Not to be a downer, but how is it that someday, everything inside my head will just vanish altogether? I better start writing it down now, before I forget.

Anyway, here’s a drabble.

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Important Work and Imposter Syndrome

Important Work

I don’t know if it’s just me, but being asked what I do is a source of unrepentant dread.

I write. I write here and I write on a couple of different websites, including Women Write About Comics, which you should be reading. I also do a podcast on geek culture. When I tell people these things, they always want to know what they’re about.

And I appreciate that enthusiasm and interest, but I can never seem to find a good answer. As much as nerdy stuff is popular right now, saying I take it seriously enough to critique it still feels like I’m asking to be shoved in a locker. It’s one thing to enjoy, say, Game of Thrones, and it’s another to discuss the implications of lily-white Daenerys’ subjects all being poor brown folks, right? Like, who cares? It’s a television show. Can’t we just turn off our brains and stop being offended by things for two minutes?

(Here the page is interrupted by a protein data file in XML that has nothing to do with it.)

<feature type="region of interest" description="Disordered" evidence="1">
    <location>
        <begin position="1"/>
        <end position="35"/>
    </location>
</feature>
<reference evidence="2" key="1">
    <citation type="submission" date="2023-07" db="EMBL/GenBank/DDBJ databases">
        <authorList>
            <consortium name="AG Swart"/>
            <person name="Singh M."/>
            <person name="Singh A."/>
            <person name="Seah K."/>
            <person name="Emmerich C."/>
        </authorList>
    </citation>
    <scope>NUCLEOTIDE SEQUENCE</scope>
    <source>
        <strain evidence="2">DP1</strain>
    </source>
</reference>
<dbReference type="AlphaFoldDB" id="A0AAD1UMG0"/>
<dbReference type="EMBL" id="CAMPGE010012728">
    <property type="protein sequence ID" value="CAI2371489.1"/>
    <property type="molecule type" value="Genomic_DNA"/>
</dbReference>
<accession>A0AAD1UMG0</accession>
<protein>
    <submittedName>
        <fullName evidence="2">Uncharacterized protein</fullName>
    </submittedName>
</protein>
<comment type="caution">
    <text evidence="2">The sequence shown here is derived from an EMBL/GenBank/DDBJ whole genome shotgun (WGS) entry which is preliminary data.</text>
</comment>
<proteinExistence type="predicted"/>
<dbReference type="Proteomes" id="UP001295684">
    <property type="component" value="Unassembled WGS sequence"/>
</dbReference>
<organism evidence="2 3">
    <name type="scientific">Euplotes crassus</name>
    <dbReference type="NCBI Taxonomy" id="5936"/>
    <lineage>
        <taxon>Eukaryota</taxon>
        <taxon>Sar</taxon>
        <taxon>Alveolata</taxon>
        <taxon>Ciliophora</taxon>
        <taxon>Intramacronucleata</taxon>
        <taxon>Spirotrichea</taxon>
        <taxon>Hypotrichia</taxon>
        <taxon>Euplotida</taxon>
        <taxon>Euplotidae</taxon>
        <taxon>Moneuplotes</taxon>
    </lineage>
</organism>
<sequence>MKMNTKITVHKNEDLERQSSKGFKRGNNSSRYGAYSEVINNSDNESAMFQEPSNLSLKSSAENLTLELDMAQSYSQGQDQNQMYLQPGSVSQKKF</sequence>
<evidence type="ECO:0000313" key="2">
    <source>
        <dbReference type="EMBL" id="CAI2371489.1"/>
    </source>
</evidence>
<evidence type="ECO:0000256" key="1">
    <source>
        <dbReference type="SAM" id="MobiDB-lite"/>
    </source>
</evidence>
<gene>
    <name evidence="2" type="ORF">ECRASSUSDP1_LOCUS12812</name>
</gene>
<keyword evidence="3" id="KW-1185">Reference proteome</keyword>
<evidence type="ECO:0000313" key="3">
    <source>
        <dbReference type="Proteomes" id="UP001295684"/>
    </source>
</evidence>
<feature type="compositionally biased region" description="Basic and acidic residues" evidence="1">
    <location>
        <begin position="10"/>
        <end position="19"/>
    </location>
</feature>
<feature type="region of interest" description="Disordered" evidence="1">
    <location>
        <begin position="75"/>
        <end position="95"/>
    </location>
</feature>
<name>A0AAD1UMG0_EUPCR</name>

(No. Well, yes, but I believe the question is not can we, but should we. I’ll get there.)

And the writing–more than once, I’ve had the reception to my answer of “fantasy” for what I write about be…less than enthusiastic. It has put me in more than one uncomfortable position where I wriggle around in my seat and try to dodge the question to avoid the stares of well-meaning but skeptical family members.

Which inevitably leads me down a sad and well-populated road full of questions–most important, does what I do matter?

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I Am Scared of Literally Everything

HorrorI find that I can blame a lot of things about myself on books. My love of horror is, I think, one of them.